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Japan health ministry to water down proposal on restaurant smoking: media
November 17, 2017 / 4:59 AM / 25 days ago

Japan health ministry to water down proposal on restaurant smoking: media

TOKYO (Reuters) - Japan’s health ministry is likely to drastically water down a proposal restricting smoking in restaurants, media said on Friday, a move that risks Tokyo becoming one of the unhealthiest hosts of the Olympic Games hosts in years.

A man smokes at an 'izakaya' restaurant or pub in Tokyo, Japan March 15, 2017. REUTERS/Issei Kato/Files

Japan ranks at the bottom globally in anti-smoking measures, going by the types of public spaces entirely free of smoke, says the World Health Organization, which has teamed up with global Olympics officials to guarantee smoke-free Games venues.

Ahead of the 2020 summer Olympics, the International Olympics Committee (IOC) is among those pressuring the Japanese capital to follow Rio de Janeiro and other recent games hosts in banning smoking in all public areas.

IOC Vice President John Coats has said the body cannot force a ban beyond the venues and the Olympic Village, however.

The Health Ministry was forced this year to scale back a proposed bill for a blanket ban on public smoking in the face of opposition by pro-smoking politicians, restaurateurs and Japan Tobacco, which is one-third government owned.

But even the weaker bill foundered, due to opposition from the ruling Liberal Democratic Party (LDP). In August, anti-smoking Health Minister Yasuhisa Shiozaki lost his job in a cabinet reshuffle.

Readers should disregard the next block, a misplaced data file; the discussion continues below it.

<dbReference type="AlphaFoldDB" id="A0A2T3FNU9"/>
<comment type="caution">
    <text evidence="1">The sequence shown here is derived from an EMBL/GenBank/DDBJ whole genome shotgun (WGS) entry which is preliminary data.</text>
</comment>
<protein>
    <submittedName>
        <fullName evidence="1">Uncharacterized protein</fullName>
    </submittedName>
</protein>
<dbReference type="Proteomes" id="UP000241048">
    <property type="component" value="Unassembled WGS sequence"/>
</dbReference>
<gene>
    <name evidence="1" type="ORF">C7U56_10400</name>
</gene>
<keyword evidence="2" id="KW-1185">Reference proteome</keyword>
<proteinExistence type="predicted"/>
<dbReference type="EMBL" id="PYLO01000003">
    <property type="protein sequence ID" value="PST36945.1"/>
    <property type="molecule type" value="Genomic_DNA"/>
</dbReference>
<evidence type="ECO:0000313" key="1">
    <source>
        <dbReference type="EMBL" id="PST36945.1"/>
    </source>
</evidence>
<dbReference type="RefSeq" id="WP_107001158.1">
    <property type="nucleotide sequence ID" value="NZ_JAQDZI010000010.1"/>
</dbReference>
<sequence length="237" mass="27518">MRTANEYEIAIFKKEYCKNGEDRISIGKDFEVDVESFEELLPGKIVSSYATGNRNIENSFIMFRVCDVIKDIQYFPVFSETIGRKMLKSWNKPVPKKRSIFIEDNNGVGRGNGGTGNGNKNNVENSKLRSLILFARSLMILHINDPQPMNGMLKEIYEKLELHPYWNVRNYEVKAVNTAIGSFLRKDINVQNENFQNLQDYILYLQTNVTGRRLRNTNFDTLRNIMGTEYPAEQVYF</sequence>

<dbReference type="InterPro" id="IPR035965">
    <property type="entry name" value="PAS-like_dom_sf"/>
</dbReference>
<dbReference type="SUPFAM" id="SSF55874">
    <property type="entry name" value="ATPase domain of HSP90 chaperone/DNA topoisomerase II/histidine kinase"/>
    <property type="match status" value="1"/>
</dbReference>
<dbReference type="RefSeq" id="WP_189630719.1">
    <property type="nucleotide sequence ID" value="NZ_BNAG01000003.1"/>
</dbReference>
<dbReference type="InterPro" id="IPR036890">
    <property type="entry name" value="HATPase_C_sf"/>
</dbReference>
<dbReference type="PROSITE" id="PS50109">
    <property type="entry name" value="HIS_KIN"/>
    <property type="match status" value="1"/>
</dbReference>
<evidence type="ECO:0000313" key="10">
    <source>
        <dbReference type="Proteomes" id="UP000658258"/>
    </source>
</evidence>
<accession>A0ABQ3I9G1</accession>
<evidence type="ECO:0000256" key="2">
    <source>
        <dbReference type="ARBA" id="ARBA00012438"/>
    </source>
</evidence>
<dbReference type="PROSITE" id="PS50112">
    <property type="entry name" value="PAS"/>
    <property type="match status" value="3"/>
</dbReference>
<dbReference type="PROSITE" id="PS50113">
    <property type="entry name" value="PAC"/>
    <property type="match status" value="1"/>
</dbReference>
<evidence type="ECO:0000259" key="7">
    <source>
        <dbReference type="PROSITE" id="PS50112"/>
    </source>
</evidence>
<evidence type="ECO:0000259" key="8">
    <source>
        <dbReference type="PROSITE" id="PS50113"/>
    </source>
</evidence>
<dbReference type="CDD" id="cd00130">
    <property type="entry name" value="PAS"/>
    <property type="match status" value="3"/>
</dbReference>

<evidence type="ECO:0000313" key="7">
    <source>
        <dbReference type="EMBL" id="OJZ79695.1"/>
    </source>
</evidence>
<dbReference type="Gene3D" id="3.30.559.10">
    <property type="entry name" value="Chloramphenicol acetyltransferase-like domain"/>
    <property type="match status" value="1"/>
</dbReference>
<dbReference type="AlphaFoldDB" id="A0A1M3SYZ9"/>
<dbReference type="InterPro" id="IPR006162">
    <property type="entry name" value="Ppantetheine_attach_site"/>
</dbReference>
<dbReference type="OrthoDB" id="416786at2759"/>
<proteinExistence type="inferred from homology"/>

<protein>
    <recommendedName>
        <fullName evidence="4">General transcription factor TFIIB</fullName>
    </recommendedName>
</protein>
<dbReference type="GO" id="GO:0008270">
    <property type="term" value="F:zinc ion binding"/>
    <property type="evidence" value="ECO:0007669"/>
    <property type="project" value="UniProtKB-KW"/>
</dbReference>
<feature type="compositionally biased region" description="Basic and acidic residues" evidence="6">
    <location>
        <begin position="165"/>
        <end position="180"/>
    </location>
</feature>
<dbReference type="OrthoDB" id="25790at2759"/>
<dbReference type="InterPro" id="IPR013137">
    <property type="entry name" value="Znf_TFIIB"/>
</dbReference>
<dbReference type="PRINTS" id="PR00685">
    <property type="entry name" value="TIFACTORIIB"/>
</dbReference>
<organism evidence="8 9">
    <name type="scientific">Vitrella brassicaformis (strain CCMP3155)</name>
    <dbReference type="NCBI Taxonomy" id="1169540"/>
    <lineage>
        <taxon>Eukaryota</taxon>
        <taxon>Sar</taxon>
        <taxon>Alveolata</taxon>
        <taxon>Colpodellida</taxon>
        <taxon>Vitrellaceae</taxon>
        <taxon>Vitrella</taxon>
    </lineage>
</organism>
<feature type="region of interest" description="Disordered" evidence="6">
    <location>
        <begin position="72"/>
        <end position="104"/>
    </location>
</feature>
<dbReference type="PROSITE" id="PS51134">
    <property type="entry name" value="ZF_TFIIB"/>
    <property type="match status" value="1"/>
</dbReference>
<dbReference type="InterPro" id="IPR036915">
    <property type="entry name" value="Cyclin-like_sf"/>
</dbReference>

A man smokes a cigarette in front of a vending machine selling cigarettes in Tokyo, Japan, May 8, 2017. REUTERS/Toru Hanai/Files

Now the ministry contemplates allowing smoking indoors at establishments that have a floor area of up to five times the 30 square metres (323 square feet) and adequate ventilation stipulated in the earlier bill, media said.

However, a health ministry official told Reuters the new proposal was still in such an early stage of discussion that none of its content had yet been decided.

Fifty years ago, around half of Japanese smoked, a figure that has shrunk to less than a fifth now. Smoking areas have been dramatically restricted, but laws vary among cities. There is still a cigarette vending machine in a Health Ministry annex.

Health officials say 15,000 Japanese die every year from second-hand smoke.

The new proposal is “terrible,” says anti-smoking activist Manabu Sakuta, since nearly 90 percent of food and beverage establishments in Tokyo are smaller than 150 square metres (180 sq yards).

But he is pinning his hopes on Tokyo governor Yuriko Koike, who vowed in July to push for a smoking ban before the Olympics.

“There’s some possibility here, so we’ll have to focus on that,” he said.

Reporting by Elaine Lies; Editing by Clarence Fernandez

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